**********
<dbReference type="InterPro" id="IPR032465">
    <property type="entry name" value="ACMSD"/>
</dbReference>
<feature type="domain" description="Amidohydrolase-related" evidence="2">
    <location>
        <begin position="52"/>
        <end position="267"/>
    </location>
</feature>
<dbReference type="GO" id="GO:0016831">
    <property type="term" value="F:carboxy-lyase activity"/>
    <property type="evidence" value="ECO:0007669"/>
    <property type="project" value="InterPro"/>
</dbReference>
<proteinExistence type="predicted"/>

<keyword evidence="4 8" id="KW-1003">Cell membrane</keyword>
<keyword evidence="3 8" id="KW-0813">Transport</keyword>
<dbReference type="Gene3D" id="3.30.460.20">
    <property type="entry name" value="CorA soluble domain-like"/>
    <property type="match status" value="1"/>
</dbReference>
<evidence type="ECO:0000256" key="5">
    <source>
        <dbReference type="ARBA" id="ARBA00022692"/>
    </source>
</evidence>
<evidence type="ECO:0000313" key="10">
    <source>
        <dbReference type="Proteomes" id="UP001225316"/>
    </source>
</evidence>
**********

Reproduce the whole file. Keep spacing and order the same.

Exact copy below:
<dbReference type="InterPro" id="IPR032465">
    <property type="entry name" value="ACMSD"/>
</dbReference>
<feature type="domain" description="Amidohydrolase-related" evidence="2">
    <location>
        <begin position="52"/>
        <end position="267"/>
    </location>
</feature>
<dbReference type="GO" id="GO:0016831">
    <property type="term" value="F:carboxy-lyase activity"/>
    <property type="evidence" value="ECO:0007669"/>
    <property type="project" value="InterPro"/>
</dbReference>
<proteinExistence type="predicted"/>

<keyword evidence="4 8" id="KW-1003">Cell membrane</keyword>
<keyword evidence="3 8" id="KW-0813">Transport</keyword>
<dbReference type="Gene3D" id="3.30.460.20">
    <property type="entry name" value="CorA soluble domain-like"/>
    <property type="match status" value="1"/>
</dbReference>
<evidence type="ECO:0000256" key="5">
    <source>
        <dbReference type="ARBA" id="ARBA00022692"/>
    </source>
</evidence>
<evidence type="ECO:0000313" key="10">
    <source>
        <dbReference type="Proteomes" id="UP001225316"/>
    </source>
</evidence>